Cheat Sheet

Filmmaking For Dummies

From Filmmaking For Dummies, 2nd Edition by Bryan Michael Stoller

The responsibilities of a filmmaking team can be compared to those of the host of people needed to pull off a fine-dining experience from the director/chef to the production assistants/servers. As a filmmaker, you have to be organized enough to know what you need to have in order before you start filming and what to bring to a location shoot. And, if you can get high production values in your film for not a lot of money, you'll be all the more successful.

The Roles in a Filmmaking Production Team

Making a film requires the talents and abilities of a production team. To understand the roles of a film production team, you can compare the positions of each crew member to the people needed to prepare a fine meal. The following chart lists the common positions found on a typical film production team and explains their responsibilities.

Position Responsibility Position Responsibility
Writer Writes the list of ingredients Boom operator Gets the microphone in close to hear all the crunches and lip smacking
Executive producer Pays for the cost of the dinner Gaffer Lights the food to look good (sets the mood with a candlelit dinner)
Line producer Finds where to get the best deals Grips Help with the utensils for eating the meal
Producer Purchases the groceries, helps choose the brands Production assistants Act as waiters and busboys
Casting director Chooses the food that's ripe for the picking Make-up person Brushes on healthy colors to prepare the food to look appetizing
Location scout Locates the dinner location Wardrobe person Dresses the food to look tasty
Transportation Transports the guests to the table Production designer Enhances the setting and decorates it for dinner
Director Takes all the ingredients and cooks them into a great meal Prop master Supplies the appropriate tableware, including plates and glasses
Assistant director Assists the chef Stunt coordinator Rigs the exploding champagne bottles and smashing of silverware
Script supervisor Makes sure the chef follows the recipe Editor Serves the meal in continuity (appetizer first, entrée next, dessert at the end)
Director of photography (cinematographer) Makes the food look really good Composer Creates the right music atmosphere for enjoying the meal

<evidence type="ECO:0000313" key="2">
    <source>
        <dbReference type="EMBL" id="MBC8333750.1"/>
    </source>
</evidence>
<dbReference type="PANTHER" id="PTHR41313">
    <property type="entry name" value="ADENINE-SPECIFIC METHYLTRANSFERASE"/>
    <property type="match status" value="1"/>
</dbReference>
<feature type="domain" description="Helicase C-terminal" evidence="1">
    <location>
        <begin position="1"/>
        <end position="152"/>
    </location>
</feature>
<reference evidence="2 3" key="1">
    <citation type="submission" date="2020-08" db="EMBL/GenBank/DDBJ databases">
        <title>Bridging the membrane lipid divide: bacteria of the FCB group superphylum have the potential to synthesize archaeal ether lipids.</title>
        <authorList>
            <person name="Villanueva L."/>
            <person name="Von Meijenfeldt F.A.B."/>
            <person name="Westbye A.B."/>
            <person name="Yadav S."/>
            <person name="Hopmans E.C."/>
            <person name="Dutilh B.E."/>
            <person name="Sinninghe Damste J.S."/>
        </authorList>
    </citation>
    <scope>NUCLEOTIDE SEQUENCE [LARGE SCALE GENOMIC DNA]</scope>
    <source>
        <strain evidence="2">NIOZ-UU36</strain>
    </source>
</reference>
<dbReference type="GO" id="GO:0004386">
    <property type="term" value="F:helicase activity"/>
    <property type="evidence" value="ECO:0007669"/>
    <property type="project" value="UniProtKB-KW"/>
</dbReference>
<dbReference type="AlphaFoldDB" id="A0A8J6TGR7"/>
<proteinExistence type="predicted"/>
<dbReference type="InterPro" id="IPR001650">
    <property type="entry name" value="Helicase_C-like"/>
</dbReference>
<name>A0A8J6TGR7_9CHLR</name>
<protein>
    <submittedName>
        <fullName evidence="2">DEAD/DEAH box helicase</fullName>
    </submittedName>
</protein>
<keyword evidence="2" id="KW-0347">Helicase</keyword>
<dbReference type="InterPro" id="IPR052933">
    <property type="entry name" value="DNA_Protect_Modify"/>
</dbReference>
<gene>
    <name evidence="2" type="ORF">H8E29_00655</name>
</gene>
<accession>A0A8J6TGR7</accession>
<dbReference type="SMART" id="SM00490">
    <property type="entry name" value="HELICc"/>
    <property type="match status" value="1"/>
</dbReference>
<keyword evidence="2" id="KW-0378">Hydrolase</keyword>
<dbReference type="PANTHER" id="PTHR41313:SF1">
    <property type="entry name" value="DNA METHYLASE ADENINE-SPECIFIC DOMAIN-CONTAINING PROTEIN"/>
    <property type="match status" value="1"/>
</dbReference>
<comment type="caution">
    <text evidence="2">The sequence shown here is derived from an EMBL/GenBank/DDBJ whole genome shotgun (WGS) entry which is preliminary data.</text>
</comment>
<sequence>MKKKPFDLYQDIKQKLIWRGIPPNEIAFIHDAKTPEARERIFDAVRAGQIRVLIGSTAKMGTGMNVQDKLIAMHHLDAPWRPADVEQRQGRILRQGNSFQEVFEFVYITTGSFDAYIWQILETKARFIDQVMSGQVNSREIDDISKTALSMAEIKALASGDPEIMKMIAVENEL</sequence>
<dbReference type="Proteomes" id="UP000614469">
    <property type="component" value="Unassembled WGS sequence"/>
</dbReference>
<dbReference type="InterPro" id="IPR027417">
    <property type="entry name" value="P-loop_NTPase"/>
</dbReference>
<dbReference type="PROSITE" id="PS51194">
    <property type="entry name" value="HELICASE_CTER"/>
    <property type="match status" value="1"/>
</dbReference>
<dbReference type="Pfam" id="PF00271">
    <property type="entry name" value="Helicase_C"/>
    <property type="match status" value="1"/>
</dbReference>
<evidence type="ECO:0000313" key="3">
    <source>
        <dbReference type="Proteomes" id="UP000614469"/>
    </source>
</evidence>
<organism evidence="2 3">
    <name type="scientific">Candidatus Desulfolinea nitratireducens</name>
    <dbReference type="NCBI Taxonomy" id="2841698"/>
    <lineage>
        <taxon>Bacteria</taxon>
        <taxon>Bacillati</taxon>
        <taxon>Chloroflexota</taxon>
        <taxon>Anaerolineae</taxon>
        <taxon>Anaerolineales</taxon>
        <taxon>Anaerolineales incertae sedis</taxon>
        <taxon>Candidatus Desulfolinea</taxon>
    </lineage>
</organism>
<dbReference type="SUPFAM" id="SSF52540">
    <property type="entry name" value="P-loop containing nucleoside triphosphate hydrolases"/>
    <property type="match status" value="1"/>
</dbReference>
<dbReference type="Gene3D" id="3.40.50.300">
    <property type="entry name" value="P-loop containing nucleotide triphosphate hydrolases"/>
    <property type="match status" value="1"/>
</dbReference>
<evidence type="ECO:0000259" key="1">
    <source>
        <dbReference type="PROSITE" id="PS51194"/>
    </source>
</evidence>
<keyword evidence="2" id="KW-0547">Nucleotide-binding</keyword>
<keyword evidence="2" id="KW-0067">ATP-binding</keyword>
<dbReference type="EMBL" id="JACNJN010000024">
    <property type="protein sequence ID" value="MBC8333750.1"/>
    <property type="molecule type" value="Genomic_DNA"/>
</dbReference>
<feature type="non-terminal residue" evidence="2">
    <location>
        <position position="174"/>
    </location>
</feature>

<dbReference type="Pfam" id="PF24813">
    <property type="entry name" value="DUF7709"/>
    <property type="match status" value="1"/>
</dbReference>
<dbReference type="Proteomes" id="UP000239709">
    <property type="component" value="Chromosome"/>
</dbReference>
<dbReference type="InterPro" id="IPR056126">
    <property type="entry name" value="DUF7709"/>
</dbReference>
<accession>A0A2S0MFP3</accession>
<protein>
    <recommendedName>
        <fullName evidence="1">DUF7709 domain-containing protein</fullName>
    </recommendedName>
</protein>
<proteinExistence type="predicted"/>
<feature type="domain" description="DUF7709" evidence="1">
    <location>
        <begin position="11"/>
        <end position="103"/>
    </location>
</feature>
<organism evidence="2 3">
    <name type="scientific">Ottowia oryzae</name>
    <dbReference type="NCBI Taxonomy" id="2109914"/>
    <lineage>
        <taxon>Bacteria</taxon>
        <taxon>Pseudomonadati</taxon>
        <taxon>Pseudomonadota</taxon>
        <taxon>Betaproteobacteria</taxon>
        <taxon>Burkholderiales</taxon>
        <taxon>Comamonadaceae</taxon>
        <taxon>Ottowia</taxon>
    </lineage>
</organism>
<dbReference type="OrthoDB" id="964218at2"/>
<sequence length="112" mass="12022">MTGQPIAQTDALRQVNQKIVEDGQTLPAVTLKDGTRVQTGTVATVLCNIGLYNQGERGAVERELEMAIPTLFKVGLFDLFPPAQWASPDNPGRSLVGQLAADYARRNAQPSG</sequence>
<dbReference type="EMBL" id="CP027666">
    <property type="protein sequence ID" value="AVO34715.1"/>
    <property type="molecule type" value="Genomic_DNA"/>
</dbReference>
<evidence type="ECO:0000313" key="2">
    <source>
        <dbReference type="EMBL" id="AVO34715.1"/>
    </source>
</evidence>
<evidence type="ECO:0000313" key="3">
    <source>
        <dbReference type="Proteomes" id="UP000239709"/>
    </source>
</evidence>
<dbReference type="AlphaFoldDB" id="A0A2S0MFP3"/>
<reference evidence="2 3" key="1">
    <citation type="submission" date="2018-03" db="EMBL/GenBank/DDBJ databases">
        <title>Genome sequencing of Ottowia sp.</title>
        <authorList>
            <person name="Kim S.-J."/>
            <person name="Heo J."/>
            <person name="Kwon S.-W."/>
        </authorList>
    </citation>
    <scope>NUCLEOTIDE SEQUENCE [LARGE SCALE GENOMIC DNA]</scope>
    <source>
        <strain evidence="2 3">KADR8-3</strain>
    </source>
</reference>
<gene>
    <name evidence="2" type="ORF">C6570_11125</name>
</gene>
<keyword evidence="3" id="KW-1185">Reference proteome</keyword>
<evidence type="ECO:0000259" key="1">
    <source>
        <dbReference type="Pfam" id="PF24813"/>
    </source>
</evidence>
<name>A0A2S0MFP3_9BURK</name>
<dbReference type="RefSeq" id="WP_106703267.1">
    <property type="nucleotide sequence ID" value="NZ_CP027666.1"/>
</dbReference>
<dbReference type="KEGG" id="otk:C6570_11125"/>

Sound mixer Records all the crunches and lip smacking Post-production supervisor Cleans up the mess

A Filmmaker's Pre-Shooting Checklist

A pre-shooting checklist is a must for any filmmaker. Using a checklist helps you to prepare certain things before even setting foot on your set. Increase your chances of having a successful shoot by using this checklist:

  • Make sure the money's in the bank (is your investor for real?).

  • Hire a great cook or caterer.

  • Buy insurance (for crew, equipment, and locations).

  • Book a professional still photographer for film stills (needed for advertising and posters when you set up distribution).

  • Secure location permits if necessary (so the police don't bust you).

  • Make sure all contracts are signed with cast, crew, and location owners, and get releases from everyone on camera — especially background people.

How to Enhance the Production Value of Your Film

Making a film that looks and sounds professional with high production values is an art and a science. As a budget-conscious filmmaker, you can enhance the production value of your film by using the tips in the following list to stretch your budget to cover the essentials and arrange some of the extras for little to no cost:

  • Barter for things you can't afford to pay for. “Give me this, and I'll give you a credit or show your product or location in my film!”

  • Use big locations. Expansive looks expensive.

  • Use large crowds to make your film look like a bigger production. Instead of only 3 people standing in line, have 100! (use free volunteers)

  • Move the camera.

  • Get in a high shot or two. Shooting from an apartment balcony works great.

  • Use an aerial shot to open up your film. If you can't afford to rent a helicopter, license stock footage to use in your film.

  • Make sure you get believable performances from your actors.

  • Get a crisp, clear recording of your actors' dialogue.

  • Get professional music. A great composer can do wonders on your music score.

  • Hire a cinematographer with a good eye. A good cinematographer can make your movie look impressive — what you see is what you get.

Items to Bring to a Film Shoot Location

Shooting a film on location keeps your filmmaking interesting, but it can also make your nerves frazzled. Before you head out on location, make sure you have everything you need — the items in the following list are crucial:

Map to the location Masking tape, duct tape, rope
Camera Tripod
Sound recorder Actors' wardrobe
Microphones Film, videostock, memory cards or hard drives (depending on what format you're shooting with)
Extra batteries Storyboards and the shot list
Lights Copy of the script
Extension cords
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